The world’s most influential mixology conference, Tales of the Cocktail, arrived in Vancouver for three days of events, seminars and – of course – cocktails.Â
It speaks volumes to the Vancouver bartending and cocktail scene that they should host such an event as this is the first time Tales of the Cocktail has been hosted outside of New Orleans. â€œWeâ€™re known for our hospitality, natural beauty, restaurants, chefs, wine, and environment, and now you can add â€˜great cocktailsâ€™ to form a complete package,” Jay Jones, Consulting and Founding member of the Canadian Professional Bartenders Association, told me in an interview earlier this year.
This morning I attended two seminars: “The Science of Cocktails: New Techniques Behind the Bar” with Dave Arnold, followed by “The History and Importance of Ice in Cocktails” with Charlotte Voisey and Jon Santer.Â
The first session explored the science of big ice versus crushed ice in drinks, vegetarian options for drinks (as gelatin is sometimes used for clarification purposes), enzymes, gums, and shaking versus stirring. “The chilling curves are almost exactly the same no matter what kind of ice you use, or what type of shaking style you have,” said Dave Arnold from the French Culinary Institute. “Super sexy shaking is super sexy shaking all day long. Stirring, however, is a completely different story,” he added.Â
It was fascinating to see results of experiments about agitation, dilution, and the use of fancy (and expensive) equipment such as evaporators and centrifuges. I walked away with notes about xantham gum, hydrocolloid, and knowing that some of the processes talked about (if taken to the extreme) might have come with a ‘don’t try this at home’ disclaimer, for safety reasons.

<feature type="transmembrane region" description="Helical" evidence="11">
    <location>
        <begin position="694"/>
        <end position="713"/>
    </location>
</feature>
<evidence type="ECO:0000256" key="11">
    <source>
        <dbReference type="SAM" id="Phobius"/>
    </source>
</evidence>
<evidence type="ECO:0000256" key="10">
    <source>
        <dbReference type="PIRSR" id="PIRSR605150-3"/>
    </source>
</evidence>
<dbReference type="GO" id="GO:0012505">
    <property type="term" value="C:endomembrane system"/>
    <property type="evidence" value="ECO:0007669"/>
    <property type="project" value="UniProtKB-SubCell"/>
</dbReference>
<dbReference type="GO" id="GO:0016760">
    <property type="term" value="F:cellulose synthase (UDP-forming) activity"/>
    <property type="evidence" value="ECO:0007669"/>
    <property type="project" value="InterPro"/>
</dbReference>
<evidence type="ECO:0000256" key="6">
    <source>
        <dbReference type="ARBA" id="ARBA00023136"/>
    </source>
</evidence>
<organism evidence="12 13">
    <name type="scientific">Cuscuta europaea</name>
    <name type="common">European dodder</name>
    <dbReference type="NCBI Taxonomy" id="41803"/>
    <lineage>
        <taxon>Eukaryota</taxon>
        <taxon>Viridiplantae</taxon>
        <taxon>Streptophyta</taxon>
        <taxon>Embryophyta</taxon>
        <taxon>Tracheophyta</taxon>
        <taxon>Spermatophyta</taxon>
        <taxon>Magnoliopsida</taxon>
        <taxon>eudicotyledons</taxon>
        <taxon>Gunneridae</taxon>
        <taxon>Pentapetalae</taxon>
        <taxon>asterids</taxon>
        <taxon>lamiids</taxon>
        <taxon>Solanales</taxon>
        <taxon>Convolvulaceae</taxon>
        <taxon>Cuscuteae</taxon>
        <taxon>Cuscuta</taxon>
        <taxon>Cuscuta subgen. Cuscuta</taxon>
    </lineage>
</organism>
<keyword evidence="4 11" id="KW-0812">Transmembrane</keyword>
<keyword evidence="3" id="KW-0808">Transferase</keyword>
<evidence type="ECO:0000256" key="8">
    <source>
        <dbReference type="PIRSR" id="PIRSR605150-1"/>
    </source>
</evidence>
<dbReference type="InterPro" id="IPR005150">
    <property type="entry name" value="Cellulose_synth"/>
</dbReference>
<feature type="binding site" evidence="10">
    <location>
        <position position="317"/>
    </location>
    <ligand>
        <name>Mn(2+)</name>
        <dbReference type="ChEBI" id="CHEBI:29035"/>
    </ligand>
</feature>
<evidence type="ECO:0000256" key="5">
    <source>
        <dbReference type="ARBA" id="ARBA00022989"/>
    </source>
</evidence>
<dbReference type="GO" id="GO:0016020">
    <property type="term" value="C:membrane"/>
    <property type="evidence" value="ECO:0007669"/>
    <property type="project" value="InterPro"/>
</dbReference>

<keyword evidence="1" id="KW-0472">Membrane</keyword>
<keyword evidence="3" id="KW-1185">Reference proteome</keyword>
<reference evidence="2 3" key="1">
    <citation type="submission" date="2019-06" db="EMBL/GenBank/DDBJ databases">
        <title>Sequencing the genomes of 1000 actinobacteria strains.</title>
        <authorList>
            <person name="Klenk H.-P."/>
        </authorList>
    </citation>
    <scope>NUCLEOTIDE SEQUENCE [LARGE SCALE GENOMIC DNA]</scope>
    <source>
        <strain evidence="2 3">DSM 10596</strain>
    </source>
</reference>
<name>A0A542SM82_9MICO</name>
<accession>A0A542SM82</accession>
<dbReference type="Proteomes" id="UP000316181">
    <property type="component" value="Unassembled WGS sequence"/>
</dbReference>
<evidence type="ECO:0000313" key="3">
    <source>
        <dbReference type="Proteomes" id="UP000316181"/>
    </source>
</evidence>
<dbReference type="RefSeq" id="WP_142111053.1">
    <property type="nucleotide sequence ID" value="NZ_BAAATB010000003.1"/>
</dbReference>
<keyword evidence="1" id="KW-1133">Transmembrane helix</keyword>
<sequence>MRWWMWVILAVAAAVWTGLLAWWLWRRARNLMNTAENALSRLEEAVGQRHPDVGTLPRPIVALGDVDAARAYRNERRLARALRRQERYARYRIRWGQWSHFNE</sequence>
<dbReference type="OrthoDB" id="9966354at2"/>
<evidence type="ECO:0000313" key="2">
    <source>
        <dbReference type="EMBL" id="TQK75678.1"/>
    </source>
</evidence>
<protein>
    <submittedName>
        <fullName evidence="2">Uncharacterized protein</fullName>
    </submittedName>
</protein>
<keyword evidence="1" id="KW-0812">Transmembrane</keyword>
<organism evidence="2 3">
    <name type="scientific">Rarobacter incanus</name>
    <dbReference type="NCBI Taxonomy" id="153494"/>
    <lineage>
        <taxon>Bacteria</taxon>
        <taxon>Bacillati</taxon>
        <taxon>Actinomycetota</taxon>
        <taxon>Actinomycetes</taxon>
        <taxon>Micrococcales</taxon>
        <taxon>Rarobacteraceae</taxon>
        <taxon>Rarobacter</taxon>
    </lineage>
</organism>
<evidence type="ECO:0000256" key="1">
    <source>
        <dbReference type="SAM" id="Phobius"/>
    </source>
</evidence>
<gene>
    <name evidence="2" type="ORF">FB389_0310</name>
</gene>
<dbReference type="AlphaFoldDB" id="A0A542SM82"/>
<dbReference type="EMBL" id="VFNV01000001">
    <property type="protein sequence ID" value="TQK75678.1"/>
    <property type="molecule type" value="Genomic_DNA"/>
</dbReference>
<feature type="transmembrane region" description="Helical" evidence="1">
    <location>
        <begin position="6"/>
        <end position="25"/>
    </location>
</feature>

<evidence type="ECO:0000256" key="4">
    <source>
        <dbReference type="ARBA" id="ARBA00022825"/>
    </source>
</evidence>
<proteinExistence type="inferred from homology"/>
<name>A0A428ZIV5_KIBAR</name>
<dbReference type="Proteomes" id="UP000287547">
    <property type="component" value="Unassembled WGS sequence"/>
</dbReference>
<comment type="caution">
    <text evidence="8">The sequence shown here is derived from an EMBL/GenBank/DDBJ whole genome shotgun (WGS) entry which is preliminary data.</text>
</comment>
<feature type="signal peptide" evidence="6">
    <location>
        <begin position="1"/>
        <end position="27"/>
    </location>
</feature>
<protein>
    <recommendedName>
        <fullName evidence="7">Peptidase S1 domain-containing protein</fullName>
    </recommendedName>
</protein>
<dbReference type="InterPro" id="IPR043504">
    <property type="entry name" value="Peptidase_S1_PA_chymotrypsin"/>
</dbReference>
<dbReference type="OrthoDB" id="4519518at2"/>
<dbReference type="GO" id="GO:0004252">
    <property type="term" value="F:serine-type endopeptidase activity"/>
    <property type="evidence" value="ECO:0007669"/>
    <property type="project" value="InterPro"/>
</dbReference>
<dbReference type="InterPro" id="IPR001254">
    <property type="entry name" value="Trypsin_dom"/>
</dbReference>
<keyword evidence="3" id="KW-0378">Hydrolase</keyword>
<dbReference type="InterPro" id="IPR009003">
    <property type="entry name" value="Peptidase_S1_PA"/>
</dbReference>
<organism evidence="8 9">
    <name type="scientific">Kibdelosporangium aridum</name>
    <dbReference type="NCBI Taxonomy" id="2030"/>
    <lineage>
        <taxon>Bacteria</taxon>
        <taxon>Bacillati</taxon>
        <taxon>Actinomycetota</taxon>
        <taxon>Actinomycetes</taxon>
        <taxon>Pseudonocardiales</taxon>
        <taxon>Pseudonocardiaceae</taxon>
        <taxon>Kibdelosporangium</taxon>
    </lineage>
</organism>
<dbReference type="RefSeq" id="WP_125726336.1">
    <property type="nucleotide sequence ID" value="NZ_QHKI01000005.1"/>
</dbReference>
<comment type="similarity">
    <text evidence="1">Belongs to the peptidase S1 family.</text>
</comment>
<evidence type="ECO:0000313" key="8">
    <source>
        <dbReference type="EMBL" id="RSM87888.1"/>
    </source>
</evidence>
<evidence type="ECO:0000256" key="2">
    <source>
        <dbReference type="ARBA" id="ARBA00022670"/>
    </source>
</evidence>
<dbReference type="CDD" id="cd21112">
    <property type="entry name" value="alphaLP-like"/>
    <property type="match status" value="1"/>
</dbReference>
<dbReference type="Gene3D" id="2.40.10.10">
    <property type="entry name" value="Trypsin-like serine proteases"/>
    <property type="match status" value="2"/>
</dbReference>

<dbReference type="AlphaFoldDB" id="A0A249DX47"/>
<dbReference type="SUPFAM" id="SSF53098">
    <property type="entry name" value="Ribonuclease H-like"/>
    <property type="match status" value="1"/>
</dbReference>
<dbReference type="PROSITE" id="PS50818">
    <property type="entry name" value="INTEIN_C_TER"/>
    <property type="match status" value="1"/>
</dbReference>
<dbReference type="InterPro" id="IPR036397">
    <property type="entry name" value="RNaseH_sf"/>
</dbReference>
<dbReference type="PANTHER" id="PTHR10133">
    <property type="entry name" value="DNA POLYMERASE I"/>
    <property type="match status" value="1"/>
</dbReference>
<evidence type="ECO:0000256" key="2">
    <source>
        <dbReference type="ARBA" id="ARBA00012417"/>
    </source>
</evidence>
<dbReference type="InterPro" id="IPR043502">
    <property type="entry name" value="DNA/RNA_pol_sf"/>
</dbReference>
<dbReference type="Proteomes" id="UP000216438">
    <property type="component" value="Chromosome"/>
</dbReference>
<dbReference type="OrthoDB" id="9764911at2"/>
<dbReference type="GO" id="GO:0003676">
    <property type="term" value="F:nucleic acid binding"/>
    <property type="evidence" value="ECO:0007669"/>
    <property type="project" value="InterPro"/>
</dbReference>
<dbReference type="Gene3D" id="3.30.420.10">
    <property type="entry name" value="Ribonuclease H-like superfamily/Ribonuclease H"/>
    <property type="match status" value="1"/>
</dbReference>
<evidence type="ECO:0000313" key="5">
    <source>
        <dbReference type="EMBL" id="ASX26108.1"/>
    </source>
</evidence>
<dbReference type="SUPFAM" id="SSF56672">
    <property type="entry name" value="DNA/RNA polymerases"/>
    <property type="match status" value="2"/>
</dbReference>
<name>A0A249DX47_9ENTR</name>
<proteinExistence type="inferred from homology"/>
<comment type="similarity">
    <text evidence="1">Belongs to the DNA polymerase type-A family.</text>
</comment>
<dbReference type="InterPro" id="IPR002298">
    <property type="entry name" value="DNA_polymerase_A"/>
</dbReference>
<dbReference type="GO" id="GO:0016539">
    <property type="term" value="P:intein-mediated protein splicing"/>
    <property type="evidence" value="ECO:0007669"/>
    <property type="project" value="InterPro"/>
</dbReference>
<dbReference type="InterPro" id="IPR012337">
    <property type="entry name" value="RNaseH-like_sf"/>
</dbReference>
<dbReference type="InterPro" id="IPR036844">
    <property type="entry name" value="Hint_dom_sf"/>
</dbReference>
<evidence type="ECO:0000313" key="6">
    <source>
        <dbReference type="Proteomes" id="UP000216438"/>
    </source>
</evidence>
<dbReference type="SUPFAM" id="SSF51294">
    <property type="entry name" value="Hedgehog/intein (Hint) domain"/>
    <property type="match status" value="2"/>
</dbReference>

The second session was just as fascinating and also explored ice, although it was all about ice. I loved the history lesson from Charlotte as we all saluted the “Ice King” Frederic Tudor, which was then followed up by Jon Santer and his electric chainsaw.Â
Ponchos were provided for the close seats as Jon sawed into a clear block of ice and demonstrated cutting techniques along with crushed ice in a drink versus shaking it with a block of ice. Not everyone has the ability to work with a giant block of ice (like they did back in Tudor’s day) but there are benefits.
In between, we had a lunch sponsored by Bols and then a Mott’s Clamato Casesar competition between locals Lauren Mote (The Refinery) and Arthur Wynne (Cascade Room).
The sessions were less about recipes than they were about the history, science, and art of cocktails which are actually things that I know some of my favourite bartenders and mixologists love to geek-out about. Passion for all of these elements is what is making Vancouver and Victoria’s cocktail scene that much more exciting and recognizable on the world stage.
Remaining events include the “Spiked Afternoon Tea” at the Fairmont Pacific Rim and “Goodbye Vancouver, Hello New Orleans” finale this afternoon. Tales of the Cocktail returns to New Orleans this summer.